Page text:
3He answered and said to them, “Why do you also transgress the commandment of God because of your tradition? 4For God commanded, saying, ‘Honor your father and your mother’; and, ‘He who curses father or mother, let him be put to death.’ 5But you say, ‘Whoever says to his father or mother, “Whatever profit you might have received from me is a gift to God”— 6then he need not honor his father or mother.’ Thus you have made the commandment of God of no effect by your tradition. 7Hypocrites! Well did Isaiah prophesy about you, saying:
8These people draw near to Me with their mouth,
And honor Me with their lips,
But their heart is far from Me.
9And in vain they worship Me,
Teaching as doctrines the commandments of men.’ ”[Matthew 15:1-9 – NKJV]
So I think it’s not how we follow God’s Law, but rather why we follow it that makes the difference. God’s Word makes very clear that it is purely God’s grace fulfilled by Jesus’ love for us in sacrificing Himself in our place on the cross that brings us salvation. Nevertheless, our salvation by grace alone through faith alone in Jesus alone does not give us a license to sin. Paul made this crystal clear in his letter to the Romans.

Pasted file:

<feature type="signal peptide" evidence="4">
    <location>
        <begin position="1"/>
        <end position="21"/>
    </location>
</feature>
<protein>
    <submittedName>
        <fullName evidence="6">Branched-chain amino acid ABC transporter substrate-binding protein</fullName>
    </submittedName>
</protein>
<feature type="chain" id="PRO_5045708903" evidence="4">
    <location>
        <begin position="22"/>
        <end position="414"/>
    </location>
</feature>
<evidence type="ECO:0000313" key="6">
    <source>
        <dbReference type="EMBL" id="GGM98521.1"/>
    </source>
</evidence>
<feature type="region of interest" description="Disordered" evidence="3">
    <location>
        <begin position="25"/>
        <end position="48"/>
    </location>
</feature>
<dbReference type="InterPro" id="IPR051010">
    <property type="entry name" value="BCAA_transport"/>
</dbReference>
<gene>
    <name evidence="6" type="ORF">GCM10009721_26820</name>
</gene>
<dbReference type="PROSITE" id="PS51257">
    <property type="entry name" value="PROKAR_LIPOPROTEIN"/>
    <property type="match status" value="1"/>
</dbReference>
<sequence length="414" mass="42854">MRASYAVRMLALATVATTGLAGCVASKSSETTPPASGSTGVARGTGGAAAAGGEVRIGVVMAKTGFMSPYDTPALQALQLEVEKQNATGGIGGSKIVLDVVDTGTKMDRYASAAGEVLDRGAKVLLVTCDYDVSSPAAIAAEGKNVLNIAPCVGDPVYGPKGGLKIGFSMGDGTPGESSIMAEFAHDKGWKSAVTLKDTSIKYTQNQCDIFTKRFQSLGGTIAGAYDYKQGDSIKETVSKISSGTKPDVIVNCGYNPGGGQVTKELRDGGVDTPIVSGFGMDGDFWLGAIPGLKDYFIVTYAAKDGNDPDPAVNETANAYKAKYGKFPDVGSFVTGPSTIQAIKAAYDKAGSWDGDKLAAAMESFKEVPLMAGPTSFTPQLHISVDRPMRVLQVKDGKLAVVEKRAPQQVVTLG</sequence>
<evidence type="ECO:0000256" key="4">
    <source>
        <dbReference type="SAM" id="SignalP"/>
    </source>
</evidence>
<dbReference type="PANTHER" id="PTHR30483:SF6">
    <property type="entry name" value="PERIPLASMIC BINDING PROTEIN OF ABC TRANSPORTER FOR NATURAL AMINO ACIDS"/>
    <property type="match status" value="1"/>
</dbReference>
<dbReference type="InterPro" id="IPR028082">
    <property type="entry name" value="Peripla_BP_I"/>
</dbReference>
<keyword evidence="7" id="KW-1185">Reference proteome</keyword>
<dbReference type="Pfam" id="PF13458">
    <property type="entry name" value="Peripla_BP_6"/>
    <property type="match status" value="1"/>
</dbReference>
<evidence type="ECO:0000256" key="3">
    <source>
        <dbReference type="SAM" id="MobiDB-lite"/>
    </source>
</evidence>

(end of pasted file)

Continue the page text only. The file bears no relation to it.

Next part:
5:20Moreover the law entered that the offense might abound. But where sin abounded, grace abounded much more, 21so that as sin reigned in death, even so grace might reign through righteousness to eternal life through Jesus Christ our Lord.
6:1What shall we say then? Shall we continue in sin that grace may abound? 2Certainly not! How shall we who died to sin live any longer in it? 3Or do you not know that as many of us as were baptized into Christ Jesus were baptized into His death? 4Therefore we were buried with Him through baptism into death, that just as Christ was raised from the dead by the glory of the Father, even so we also should walk in newness of life. [Romans 5:20-6:4 – NKJV]